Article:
Tarnished Indian military tries to claim victory
India's army yesterday claimed to be routing the intruders who captured strategic heights in Kashmir. The assertion came on the day Pakistan's government appealed to Islamic militants to withdraw.
Yesterday's reported victories - which could not be independently confirmed - were the most spectacular in two months of merciless fighting for the ice-capped ridges on India's side of Kashmir's disputed frontier around the town of Kargil.
Meanwhile, Pakistani generals and government officials were endorsing last week's undertaking by their prime minister, Nawaz Sharif, to defuse this most serious confrontation between the two neighbours in nearly 30 years.
Succumbing to fierce US and Chinese pressure, Mr Sharif agreed to roll back the intrusion at a three-hour meeting in Washington last weekend with President Clinton.
Pakistan continues to insist that the forces on the Indian side of the line are Kashmiri freedom fighters beyond its control - though its own Northern Light Infantry battalions are widely accepted to have led the intrusion.
This official distinction accounts for yesterday's cabinet statement, which stopped short of an outright call for a withdrawal from Indian-administered territory.
"Pakistan should appeal to the mojahedin [fighters] to help resolve the current Kargil situation," the statement from Islamabad's cabinet defence committee said. It gave no details of how that withdrawal would be effected, or of a ceasefire.
However, even that appeal will be seen as a betrayal by Pakistan's powerful and armed Islamist groups, who greeted Mr Sharif's return from Washington with black flags, and by the separatist militants who have been fighting in Kashmir for a decade. "If they have made the appeal, we don't accept it," said a spokesman for one group, Lashkar-e-Taiba.
In New Delhi, too, officials say no withdrawal is underway.
Instead, India's army claims a series of stunning victories over an estimated force of 1,000 well entrenched men, confounding military analysts who have predicted the fighting will drag on until the onset of winter in September. "It's not a withdrawal. They have been pushed out," Colonel Bikram Singh told a briefing yesterday.
On two of the most fiercely contested portions of the 110km line of windswept ridges, he said, "the defences of the enemy have crumbled". He said Indian soldiers had recaptured 99% of the high ground in Batalik, and 90% of the heights in Dras, from where the intruders had regularly bombarded India's sole road route through the region.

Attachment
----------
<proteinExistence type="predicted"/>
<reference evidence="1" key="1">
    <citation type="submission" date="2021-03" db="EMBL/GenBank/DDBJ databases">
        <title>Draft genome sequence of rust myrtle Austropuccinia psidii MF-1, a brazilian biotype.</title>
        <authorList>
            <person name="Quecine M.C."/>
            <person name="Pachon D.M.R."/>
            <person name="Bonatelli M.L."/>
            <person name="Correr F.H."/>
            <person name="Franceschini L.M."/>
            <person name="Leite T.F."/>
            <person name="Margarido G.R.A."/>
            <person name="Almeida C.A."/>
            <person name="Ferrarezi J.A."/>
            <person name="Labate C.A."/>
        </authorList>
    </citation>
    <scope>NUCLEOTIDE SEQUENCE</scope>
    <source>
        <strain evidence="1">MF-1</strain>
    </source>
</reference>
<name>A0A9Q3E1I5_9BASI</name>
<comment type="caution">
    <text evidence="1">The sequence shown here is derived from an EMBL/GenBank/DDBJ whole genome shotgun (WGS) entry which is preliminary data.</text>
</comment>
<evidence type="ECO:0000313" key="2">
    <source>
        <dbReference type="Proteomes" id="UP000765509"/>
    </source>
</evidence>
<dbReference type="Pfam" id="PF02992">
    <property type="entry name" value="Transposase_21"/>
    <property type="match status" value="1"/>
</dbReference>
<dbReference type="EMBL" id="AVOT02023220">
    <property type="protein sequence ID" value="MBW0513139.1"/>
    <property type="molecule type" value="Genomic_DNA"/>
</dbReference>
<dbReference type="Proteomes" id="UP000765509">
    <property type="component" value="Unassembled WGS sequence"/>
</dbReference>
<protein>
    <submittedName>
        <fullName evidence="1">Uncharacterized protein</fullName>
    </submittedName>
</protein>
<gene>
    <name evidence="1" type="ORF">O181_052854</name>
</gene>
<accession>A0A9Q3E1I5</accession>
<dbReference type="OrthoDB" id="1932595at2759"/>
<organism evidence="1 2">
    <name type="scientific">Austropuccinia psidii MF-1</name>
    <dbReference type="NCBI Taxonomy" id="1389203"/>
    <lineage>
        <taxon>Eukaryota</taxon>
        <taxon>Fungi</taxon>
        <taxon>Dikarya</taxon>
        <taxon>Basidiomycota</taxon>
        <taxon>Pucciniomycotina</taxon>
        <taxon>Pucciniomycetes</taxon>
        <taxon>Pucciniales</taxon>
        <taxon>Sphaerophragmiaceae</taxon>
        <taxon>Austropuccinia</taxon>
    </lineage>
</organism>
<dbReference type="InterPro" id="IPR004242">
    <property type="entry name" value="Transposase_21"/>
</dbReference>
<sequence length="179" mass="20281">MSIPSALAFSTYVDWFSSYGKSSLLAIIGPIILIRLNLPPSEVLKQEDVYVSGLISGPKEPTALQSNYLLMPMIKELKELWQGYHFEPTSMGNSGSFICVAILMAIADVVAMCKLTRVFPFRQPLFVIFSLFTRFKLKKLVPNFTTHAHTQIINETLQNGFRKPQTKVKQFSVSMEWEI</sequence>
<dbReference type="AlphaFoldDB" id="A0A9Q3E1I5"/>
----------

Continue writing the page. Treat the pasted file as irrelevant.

India claimed to have suffered no casualties in yesterday's fighting. Most of this brutal confrontation has seen corpses abandoned on desolate peaks for weeks at a time. In two months of fighting, each side has taken only one prisoner.
According to official figures, India has lost more than 320 troops, and killed twice as many Pakistani foes.
The high casualties - and the monumental intelligence blunder which allowed the intruders several months to fortify their mountain bunkers - may make it attractive for the Indian military now to transform a withdrawal into a victory. That would also suit India's prime minister, Atal Bihari Vajpayee, who is going to face elections in September and October.
Yesterday Pakistan was also trying to extract some comfort from its misadventure by highlighting President Clinton's pledge to take a "personal interest" in the stalled Indian-Pakistani peace process.
The cabinet defence committee said it was significant that the US had agreed to play such a role for the first time: "Pakistan's objective of focusing international attention on the Kashmir issue and securing US involvement with the process for the settlement had been achieved."
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This Archives is Maintained by Md. Sadiq, 1998